Behind this facade of helping the innocent civilians through bombing campaigns there is the sinister situation where the rich nations are profiting from the sales in modern weaponry and aerial bombs, the arms industry is worth billions and the Governments around the World benefit from this lucrative business trading and buying and selling; once the destructive damage has been done by dropping bombs, the Governments award contracts to rebuild, the UK and US did this in Iraq making money from contracts given to corporations within the UK and US who are often donors to Governments in Power.
The economies of the countries conducting the rebuilding on such a mass scale has a rewarding effect on their economy.
New airports are re-built, buildings, military bases, etc all bring in business; not to mention oil from these countries exported at extortionate prices. These war torn countries economies suffer as a result of this exploitation and this effects its citizens directly.
The Guardian News titled one of their articles in 2013 : “Syria intervention plan fueled by oil interests, not chemical weapon concern.” The article went on to say that “Massacres of civilians are being exploited for narrow geopolitical competition to control Mideast oil, gas pipelines.” It also mentioned the reliance on Middle East oil :
“The geographic area of proven oil reserves coincides with the power base of much of the Salafi-jihadist network. This creates a linkage between oil supplies and the long war that is not easily broken or simply characterized… For the foreseeable future, world oil production growth and total output will be dominated by Persian Gulf resources… The region will therefore remain a strategic priority, and this priority will interact strongly with that of prosecuting the long war.”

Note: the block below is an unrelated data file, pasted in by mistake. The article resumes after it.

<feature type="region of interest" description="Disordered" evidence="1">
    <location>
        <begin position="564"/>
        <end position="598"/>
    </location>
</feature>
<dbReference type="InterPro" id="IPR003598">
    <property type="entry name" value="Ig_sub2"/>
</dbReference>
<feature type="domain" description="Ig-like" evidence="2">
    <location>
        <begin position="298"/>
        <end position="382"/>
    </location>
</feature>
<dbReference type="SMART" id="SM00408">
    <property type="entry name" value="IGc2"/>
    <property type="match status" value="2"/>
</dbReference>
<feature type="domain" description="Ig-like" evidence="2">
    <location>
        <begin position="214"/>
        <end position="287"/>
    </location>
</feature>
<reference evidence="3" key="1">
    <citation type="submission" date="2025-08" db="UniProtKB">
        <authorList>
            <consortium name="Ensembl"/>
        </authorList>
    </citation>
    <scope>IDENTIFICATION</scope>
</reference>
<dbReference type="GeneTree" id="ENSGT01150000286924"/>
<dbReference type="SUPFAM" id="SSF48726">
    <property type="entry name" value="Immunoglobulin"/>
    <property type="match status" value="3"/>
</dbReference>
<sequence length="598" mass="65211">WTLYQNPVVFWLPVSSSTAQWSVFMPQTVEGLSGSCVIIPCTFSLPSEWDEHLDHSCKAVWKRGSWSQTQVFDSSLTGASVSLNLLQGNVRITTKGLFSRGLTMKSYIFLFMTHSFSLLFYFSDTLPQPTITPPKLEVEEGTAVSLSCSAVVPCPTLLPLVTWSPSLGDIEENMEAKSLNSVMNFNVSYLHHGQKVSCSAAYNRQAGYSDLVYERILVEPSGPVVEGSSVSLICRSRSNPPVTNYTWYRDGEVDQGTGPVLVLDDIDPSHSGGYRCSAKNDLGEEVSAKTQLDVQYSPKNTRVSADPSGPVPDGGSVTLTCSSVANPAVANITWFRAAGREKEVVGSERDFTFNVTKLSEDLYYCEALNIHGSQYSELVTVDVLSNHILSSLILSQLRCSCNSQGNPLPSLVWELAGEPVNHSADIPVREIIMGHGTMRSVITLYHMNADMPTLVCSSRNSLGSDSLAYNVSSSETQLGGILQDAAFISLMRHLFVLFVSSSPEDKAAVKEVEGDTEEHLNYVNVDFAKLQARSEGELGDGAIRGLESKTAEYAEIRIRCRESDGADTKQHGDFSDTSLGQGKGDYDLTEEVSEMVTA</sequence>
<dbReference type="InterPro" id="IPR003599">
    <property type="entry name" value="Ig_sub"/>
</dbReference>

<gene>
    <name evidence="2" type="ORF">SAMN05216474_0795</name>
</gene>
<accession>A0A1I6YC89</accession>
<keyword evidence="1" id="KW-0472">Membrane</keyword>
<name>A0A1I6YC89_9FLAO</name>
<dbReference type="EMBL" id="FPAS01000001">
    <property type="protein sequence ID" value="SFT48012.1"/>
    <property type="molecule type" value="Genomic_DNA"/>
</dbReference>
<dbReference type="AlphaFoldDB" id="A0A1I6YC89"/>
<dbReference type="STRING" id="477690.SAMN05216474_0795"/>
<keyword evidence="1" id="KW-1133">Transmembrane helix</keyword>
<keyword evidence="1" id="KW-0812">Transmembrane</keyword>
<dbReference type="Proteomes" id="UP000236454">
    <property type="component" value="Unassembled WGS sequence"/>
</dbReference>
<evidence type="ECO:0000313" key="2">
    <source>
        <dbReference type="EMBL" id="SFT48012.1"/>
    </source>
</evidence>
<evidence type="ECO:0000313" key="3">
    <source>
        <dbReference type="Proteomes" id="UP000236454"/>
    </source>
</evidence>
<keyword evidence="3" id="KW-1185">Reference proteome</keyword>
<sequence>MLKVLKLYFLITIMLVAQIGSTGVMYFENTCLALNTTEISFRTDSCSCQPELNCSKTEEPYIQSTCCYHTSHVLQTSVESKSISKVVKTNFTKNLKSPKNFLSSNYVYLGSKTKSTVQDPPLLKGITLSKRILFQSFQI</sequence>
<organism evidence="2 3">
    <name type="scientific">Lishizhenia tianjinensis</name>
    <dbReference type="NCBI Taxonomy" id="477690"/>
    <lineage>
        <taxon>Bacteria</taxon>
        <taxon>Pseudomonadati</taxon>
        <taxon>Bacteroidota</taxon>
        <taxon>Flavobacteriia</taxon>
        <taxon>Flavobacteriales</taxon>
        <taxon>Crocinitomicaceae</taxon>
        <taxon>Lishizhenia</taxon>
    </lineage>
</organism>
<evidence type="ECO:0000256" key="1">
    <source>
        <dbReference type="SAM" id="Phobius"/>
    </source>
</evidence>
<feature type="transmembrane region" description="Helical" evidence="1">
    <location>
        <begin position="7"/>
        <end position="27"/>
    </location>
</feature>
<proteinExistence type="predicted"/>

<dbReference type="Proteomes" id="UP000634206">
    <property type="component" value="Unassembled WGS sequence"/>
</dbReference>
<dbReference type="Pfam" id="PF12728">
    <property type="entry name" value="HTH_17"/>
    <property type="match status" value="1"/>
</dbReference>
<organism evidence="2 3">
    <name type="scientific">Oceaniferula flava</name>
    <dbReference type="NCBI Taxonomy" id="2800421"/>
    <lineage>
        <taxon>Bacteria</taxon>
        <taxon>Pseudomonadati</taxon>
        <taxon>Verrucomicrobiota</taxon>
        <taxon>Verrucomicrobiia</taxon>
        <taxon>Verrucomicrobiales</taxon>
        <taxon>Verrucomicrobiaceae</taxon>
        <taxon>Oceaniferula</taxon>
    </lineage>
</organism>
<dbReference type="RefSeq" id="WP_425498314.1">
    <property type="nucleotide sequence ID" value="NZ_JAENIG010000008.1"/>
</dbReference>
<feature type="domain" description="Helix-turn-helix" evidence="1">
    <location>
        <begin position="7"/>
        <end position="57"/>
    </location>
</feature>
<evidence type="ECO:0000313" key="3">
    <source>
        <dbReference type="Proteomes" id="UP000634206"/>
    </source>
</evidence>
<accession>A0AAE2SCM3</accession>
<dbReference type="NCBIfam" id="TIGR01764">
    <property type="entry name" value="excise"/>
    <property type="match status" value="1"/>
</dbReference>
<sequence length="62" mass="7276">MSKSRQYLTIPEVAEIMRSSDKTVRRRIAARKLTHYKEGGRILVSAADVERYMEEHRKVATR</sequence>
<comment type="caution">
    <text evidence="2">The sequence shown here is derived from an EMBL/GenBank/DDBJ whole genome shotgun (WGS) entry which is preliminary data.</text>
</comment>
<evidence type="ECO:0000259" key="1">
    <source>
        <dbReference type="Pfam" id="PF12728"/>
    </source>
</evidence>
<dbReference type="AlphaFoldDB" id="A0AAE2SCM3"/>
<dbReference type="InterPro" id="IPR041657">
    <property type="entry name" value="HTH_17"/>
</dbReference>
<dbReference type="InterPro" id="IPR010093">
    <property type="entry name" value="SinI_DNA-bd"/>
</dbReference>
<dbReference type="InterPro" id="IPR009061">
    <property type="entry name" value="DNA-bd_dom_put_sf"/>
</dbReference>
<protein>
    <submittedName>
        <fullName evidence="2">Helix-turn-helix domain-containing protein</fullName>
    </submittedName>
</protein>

Syria’s People – Refugee Crisis
Moving away from financial aspects, I would like to focus on the people aspect however; a recent statistic from Syria provided by Mercy Corps is :
“Syria’s civil war is the worst humanitarian crisis of our time. Half the country’s pre-war population — more than 11 million people — have been killed or forced to flee their homes.”
And the UN says millions of Syrians need our help, According to the U.N., it will take £5 billion to meet the urgent needs of the most vulnerable Syrians in 2016. The U.N. estimates that 6.6 million people are internally displaced. When you also consider refugees, well over half of the country’s pre-war population of 23 million is in need of urgent humanitarian assistance, whether they still remain in the country or have escaped across the borders.
Conflict and Children